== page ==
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"ls" behaves differently when its output is being piped:

 
> ls ??? 
bar  foo 
> ls ??? | cat 
bar 
foo 

How does it know, and how would I do this in Perl?

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This seems like a perfectly fine question to me. – friedo Sep 24 '13 at 20:56
    
This is slightly different from the other question: it asks about pipes specifically, not ttys, though I agree there is quite a bit of overlap. – barrycarter Sep 24 '13 at 20:57
up vote 14 down vote accepted

In Perl, the -t file test operator indicates whether a filehandle (including STDIN) is connected to a terminal.

There is also the -p test operator to indicate whether a filehandle is attached to a pipe.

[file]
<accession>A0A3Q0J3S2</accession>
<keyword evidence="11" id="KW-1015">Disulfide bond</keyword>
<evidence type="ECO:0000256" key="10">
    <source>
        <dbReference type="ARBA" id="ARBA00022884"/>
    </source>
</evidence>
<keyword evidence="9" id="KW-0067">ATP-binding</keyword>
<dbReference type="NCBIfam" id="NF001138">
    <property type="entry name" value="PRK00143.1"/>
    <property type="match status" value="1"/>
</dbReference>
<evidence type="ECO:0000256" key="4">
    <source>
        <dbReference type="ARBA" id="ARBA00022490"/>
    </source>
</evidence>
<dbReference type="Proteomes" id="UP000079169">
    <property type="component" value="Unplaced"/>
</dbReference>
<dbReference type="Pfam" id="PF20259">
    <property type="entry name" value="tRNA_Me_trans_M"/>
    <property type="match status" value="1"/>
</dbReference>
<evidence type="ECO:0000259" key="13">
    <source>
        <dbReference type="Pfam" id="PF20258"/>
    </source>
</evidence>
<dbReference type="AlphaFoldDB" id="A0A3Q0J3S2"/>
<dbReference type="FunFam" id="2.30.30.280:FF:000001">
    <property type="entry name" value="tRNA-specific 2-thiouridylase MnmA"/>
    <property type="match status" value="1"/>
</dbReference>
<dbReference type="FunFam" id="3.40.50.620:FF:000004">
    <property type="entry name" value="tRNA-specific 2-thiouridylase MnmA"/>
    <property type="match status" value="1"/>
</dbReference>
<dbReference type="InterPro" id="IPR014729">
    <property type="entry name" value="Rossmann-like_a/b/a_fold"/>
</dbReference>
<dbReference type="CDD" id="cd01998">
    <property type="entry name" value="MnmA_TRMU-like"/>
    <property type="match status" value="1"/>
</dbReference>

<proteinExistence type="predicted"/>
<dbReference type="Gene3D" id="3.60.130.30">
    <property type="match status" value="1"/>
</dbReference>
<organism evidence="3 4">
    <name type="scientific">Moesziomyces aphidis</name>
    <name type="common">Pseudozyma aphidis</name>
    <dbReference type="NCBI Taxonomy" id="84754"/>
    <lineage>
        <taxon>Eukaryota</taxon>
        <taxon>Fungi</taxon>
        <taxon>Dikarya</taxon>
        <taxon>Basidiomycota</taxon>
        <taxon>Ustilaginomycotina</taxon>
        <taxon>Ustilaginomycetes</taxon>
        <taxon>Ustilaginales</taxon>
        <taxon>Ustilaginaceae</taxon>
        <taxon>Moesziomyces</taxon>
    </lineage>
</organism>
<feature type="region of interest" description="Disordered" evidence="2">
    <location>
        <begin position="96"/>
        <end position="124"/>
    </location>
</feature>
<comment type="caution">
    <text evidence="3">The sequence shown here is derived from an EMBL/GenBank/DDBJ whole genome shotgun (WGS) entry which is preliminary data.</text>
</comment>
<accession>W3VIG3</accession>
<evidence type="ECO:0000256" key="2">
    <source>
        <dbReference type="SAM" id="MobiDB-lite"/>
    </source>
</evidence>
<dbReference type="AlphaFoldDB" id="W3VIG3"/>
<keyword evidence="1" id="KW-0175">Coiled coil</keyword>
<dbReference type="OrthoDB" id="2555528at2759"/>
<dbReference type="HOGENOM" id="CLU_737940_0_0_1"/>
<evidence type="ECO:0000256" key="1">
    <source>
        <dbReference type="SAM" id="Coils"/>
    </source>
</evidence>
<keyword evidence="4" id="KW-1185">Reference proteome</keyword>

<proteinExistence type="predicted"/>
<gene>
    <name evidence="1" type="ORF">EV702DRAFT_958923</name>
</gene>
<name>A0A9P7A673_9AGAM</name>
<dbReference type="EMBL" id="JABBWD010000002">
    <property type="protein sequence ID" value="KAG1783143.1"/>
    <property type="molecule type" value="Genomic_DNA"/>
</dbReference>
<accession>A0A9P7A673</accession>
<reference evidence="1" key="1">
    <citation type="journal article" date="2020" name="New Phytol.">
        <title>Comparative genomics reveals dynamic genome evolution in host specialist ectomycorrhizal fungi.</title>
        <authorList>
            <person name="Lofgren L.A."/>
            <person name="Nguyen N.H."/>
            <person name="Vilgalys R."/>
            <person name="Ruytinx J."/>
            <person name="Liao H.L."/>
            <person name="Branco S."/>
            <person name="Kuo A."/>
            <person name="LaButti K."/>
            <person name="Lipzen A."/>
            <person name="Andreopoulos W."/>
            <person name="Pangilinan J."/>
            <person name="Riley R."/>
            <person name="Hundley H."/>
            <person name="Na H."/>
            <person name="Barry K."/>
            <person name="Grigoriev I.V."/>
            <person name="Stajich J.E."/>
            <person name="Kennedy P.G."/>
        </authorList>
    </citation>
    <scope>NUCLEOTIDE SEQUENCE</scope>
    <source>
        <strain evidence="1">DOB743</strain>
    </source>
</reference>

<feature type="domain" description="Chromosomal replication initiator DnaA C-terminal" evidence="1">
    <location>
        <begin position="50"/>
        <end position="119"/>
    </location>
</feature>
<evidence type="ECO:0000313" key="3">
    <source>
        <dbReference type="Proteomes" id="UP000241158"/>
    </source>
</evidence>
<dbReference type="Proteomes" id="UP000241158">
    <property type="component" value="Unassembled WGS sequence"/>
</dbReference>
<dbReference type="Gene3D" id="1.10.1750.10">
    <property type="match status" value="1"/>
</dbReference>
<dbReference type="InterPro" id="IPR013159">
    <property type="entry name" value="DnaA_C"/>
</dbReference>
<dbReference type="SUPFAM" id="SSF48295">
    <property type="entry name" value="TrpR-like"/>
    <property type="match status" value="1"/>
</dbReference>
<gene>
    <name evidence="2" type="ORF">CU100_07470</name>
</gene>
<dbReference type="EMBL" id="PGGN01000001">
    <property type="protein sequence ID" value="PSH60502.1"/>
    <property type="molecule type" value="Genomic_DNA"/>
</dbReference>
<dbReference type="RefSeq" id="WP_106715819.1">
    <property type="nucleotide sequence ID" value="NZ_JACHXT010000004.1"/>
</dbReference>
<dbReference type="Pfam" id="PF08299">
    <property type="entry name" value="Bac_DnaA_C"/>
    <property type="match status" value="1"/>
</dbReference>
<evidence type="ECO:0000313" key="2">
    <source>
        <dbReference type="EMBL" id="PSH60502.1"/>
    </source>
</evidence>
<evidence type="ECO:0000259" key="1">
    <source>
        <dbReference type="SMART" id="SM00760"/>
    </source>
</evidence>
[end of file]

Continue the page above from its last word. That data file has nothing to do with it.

$ perl -e 'printf "term:%d, pipe:%d\n", -t STDIN, -p STDIN'
term:1, pipe:0
$ perl -e 'printf "term:%d, pipe:%d\n", -t STDIN, -p STDIN' < /tmp/foo
term:0, pipe:0
$ echo foo | perl -e 'printf "term:%d, pipe:%d\n", -t STDIN, -p STDIN'
term:0, pipe:1

File test operator documentation at perldoc -f -X.

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VERY nice! Thank you. – barrycarter Sep 24 '13 at 21:12
use IO::Interactive qw(is_interactive);

is_interactive() or warn "Being piped\n";
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